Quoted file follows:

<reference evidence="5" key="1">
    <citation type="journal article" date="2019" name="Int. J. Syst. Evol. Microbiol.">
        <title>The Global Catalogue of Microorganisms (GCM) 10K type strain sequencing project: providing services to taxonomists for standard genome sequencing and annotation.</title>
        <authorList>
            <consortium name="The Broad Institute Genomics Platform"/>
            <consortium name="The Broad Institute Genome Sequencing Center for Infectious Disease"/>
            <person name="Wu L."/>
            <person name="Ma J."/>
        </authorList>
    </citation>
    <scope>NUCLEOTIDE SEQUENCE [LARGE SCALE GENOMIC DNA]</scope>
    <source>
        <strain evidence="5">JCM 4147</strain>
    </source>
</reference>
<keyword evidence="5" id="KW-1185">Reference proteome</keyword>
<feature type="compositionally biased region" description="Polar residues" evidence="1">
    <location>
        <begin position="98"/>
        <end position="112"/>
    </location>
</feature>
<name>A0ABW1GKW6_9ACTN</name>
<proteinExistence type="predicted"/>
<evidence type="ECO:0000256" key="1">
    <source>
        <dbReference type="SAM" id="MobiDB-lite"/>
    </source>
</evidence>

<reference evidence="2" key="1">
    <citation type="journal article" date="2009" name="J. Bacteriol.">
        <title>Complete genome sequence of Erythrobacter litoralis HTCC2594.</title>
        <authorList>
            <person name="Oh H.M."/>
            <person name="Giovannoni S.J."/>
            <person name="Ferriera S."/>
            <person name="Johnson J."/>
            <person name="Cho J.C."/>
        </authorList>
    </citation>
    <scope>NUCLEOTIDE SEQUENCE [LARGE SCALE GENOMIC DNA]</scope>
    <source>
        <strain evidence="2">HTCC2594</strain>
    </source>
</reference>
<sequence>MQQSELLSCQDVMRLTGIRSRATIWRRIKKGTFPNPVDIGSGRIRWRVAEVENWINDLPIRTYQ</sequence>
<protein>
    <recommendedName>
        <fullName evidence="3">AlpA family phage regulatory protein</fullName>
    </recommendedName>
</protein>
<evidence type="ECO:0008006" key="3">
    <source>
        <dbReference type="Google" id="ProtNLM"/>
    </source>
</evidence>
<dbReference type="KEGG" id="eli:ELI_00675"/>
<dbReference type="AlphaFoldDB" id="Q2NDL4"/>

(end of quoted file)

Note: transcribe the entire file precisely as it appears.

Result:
<reference evidence="5" key="1">
    <citation type="journal article" date="2019" name="Int. J. Syst. Evol. Microbiol.">
        <title>The Global Catalogue of Microorganisms (GCM) 10K type strain sequencing project: providing services to taxonomists for standard genome sequencing and annotation.</title>
        <authorList>
            <consortium name="The Broad Institute Genomics Platform"/>
            <consortium name="The Broad Institute Genome Sequencing Center for Infectious Disease"/>
            <person name="Wu L."/>
            <person name="Ma J."/>
        </authorList>
    </citation>
    <scope>NUCLEOTIDE SEQUENCE [LARGE SCALE GENOMIC DNA]</scope>
    <source>
        <strain evidence="5">JCM 4147</strain>
    </source>
</reference>
<keyword evidence="5" id="KW-1185">Reference proteome</keyword>
<feature type="compositionally biased region" description="Polar residues" evidence="1">
    <location>
        <begin position="98"/>
        <end position="112"/>
    </location>
</feature>
<name>A0ABW1GKW6_9ACTN</name>
<proteinExistence type="predicted"/>
<evidence type="ECO:0000256" key="1">
    <source>
        <dbReference type="SAM" id="MobiDB-lite"/>
    </source>
</evidence>

<reference evidence="2" key="1">
    <citation type="journal article" date="2009" name="J. Bacteriol.">
        <title>Complete genome sequence of Erythrobacter litoralis HTCC2594.</title>
        <authorList>
            <person name="Oh H.M."/>
            <person name="Giovannoni S.J."/>
            <person name="Ferriera S."/>
            <person name="Johnson J."/>
            <person name="Cho J.C."/>
        </authorList>
    </citation>
    <scope>NUCLEOTIDE SEQUENCE [LARGE SCALE GENOMIC DNA]</scope>
    <source>
        <strain evidence="2">HTCC2594</strain>
    </source>
</reference>
<sequence>MQQSELLSCQDVMRLTGIRSRATIWRRIKKGTFPNPVDIGSGRIRWRVAEVENWINDLPIRTYQ</sequence>
<protein>
    <recommendedName>
        <fullName evidence="3">AlpA family phage regulatory protein</fullName>
    </recommendedName>
</protein>
<evidence type="ECO:0008006" key="3">
    <source>
        <dbReference type="Google" id="ProtNLM"/>
    </source>
</evidence>
<dbReference type="KEGG" id="eli:ELI_00675"/>
<dbReference type="AlphaFoldDB" id="Q2NDL4"/>